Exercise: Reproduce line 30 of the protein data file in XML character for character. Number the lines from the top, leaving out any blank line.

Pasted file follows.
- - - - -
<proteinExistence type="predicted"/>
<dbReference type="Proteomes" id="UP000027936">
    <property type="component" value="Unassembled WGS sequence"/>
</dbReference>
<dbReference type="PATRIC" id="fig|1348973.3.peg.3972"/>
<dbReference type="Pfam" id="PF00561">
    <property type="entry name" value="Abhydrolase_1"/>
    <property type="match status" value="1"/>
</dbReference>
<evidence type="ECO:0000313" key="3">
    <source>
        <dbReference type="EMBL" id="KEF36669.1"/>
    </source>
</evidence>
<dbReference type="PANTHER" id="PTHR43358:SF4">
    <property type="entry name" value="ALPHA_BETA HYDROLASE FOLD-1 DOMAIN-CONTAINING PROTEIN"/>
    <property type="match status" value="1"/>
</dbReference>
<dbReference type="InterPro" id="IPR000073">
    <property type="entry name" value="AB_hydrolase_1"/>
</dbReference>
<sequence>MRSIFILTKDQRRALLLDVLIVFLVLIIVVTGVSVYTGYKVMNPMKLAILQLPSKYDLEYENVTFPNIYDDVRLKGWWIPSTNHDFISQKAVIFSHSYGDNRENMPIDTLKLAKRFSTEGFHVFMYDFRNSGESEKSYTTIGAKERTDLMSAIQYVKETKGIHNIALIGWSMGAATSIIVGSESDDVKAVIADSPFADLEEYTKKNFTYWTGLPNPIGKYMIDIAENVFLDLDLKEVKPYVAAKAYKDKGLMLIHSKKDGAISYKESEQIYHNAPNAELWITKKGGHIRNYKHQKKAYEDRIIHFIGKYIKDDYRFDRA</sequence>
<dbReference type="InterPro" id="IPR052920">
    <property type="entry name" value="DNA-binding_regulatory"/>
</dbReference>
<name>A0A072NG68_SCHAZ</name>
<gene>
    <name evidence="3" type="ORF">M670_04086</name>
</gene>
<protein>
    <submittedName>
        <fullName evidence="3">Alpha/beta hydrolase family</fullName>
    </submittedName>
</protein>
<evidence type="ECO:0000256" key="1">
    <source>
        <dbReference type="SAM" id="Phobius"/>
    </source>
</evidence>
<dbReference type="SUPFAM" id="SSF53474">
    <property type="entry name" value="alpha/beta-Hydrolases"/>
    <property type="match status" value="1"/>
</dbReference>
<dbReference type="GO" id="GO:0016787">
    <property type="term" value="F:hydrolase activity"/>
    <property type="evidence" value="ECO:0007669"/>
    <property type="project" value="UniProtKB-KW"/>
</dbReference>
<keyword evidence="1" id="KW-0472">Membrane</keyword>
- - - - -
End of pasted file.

<protein>